Dr. McGill has practiced acupuncture for over 25 years, and has been at 5 Koshas for over 5 years. She shares that “Currently Medicare covers it for low back pain and the VA recommends and pays for it to treat a wide variety of conditions from body pain to better sleep.”

To learn more about these conditions, have questions answered or to schedule an appointment, contact Dr. McGill by calling or texting her at: (818) 378-9882

Harvest: The Gathering of the Crop

By Mary Hilliker, RDN, E-RYT 500, C-IAYT

We plant seeds, sometimes with great intention and clarity.  We have a plan and things are working out.  The harvest is bountiful and rich beyond measure.   

The more common situation in life is that seeds are planted but there are obstacles.  We’re still open to the process and looking optimistically to the harvest but we know our methods need to change or be refined. We can avoid harvest failure with the right inputs.  

Other times, we are stuck in the muck, unsure of either what to plant, where to plant it or how to take care of it.  These times are often precipitated by big transitions that may be planned or unanticipated.  Leaving home, getting married, starting a family, a job change, starting a business, closing a business, moving, divorce, retiring, the death of a loved one or friend or a global pandemic are just some examples of things that get us stuck in the muck.  There may be a sense of indecision, a gnawing, an inner discomfort, a disconnection from what feels like an inner alignment, or a frozenness.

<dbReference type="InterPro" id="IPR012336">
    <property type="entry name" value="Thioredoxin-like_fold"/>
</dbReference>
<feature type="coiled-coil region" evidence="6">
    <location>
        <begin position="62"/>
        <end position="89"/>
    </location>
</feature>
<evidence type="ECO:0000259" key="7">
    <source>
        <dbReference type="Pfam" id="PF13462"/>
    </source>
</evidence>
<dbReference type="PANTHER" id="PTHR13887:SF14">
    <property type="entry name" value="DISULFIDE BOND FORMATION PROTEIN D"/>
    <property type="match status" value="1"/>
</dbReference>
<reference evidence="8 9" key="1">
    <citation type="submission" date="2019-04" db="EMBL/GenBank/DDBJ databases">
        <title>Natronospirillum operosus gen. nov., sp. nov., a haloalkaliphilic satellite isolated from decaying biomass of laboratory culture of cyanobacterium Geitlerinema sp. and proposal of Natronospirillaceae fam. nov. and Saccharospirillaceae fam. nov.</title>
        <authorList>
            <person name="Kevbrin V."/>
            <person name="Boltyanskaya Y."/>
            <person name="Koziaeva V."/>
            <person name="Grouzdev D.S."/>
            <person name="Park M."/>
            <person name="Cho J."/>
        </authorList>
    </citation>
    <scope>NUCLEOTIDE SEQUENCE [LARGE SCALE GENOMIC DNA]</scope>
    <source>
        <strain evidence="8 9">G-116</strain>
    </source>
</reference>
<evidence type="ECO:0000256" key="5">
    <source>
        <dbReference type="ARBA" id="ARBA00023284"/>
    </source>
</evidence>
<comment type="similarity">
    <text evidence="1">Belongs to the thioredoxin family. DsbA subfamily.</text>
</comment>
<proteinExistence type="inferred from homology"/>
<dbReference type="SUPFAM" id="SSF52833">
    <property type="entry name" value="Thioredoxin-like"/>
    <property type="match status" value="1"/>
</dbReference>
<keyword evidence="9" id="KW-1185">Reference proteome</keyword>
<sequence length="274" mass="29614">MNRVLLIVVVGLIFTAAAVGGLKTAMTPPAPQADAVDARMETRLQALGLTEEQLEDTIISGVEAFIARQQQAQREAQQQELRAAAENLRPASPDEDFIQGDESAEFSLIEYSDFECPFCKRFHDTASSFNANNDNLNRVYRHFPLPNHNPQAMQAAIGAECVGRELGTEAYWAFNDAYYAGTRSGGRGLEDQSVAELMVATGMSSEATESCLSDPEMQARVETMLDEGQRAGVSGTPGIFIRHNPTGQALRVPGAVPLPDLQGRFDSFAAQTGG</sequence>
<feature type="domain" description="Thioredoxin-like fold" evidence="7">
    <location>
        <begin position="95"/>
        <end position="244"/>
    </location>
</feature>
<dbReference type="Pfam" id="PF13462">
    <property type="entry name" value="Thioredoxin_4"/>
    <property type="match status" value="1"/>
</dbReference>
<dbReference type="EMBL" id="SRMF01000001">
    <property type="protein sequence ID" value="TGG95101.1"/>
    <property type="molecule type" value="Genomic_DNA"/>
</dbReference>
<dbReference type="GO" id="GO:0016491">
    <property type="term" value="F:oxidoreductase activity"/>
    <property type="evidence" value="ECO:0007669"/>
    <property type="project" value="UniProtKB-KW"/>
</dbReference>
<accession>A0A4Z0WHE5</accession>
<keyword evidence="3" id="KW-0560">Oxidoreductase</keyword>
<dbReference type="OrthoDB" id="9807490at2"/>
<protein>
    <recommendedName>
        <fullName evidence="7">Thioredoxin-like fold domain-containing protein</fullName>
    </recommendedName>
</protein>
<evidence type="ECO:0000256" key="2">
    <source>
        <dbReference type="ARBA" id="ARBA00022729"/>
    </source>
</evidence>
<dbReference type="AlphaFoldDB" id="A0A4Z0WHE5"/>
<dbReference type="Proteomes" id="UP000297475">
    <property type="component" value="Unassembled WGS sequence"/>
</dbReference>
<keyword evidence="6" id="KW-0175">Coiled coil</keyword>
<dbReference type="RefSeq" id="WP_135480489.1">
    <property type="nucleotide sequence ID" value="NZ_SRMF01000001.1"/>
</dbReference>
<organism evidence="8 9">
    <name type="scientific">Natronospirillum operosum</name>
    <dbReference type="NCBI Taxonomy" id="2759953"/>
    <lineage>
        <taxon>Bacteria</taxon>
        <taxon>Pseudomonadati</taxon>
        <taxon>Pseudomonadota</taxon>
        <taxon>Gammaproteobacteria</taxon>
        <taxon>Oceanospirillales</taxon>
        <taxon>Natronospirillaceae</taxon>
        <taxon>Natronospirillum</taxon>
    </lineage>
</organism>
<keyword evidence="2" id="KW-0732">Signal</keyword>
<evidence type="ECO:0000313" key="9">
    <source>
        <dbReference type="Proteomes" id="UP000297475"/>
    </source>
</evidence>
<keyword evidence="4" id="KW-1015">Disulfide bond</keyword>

These times of uncertainty will always be part of the journey. When we are in the muck, uncertain of our direction, but knowing that we need to do something different or make a change, the ancients guided us in a few ideas about what to do.    

The Yoga Sutra-s of Patanjali are one of the key philosophical texts of yoga that lay out teachings on the mind and how to cultivate mental clarity and discernment.  They had ideas about how to dig our way out of the muck.  One of my favorite sections is 1.32 to 1.39, a list of practical solutions when you are stuck in suffering:   

  • Commit to the practice of a single principle (1.32) – This might be something as simple as committing to some daily journaling to gain clarity when things are not clear.   
  • Cultivate mental attitudes of friendliness toward those who are happy, compassion toward those who suffer, joy towards those whose action are virtuous, equanimity or disengagement from those who act poorly (1.33) – If we can cultivate these mental attitudes, we will be sorting things out from a place of peace, non-grasping and equanimity instead of being pulled by competition, attachments or aversions. 
  • Pay attention to exhale and suspension of exhale (1.34) – We gain mental clarity by working with our breath to reduce the stress response and quiet the mind and emotions so that we have clear discernment in making decisions. 
  • Work on mastery of the senses (1.35) – Our senses can pull us in many directions but typically the senses run in the direction of avoiding aversions and toward attachments. Our senses like to offer up false solutions by keeping us clinging to what offers a short-term ease from the discomfort of growth. 
  • Mediate on that light that is beyond the mind (1.36) – Meditating on light is common in many of the world’s religious traditions and it stands the test of time for cultivating clarity, optimism, and faith.  
  • Meditate on an inspired being or object (1.37) – This is one of my favorite ideas on this list.  What if we invited into the banquet table in our hearts all those who inspire us to seek their wise counsel?  
  • Pay attention to your sleep and dreams (1.38) – My teacher always counseled that the dreams in the wee hours of the morning are the ones to pay attention to.  This is the time when unconscious problem-solving or other weird, way-out things come up to be sifted and sorted. 
  • Meditate on something that is meaningful to you (1.39) – And this is the ultimate wisdom of the ancients.  What works for us may be something very deeply personal.  I personally like to meditate on plants as a representation of the possibility for growth.  From the muck comes the harvest of trees, fruits, vegetables and flowers!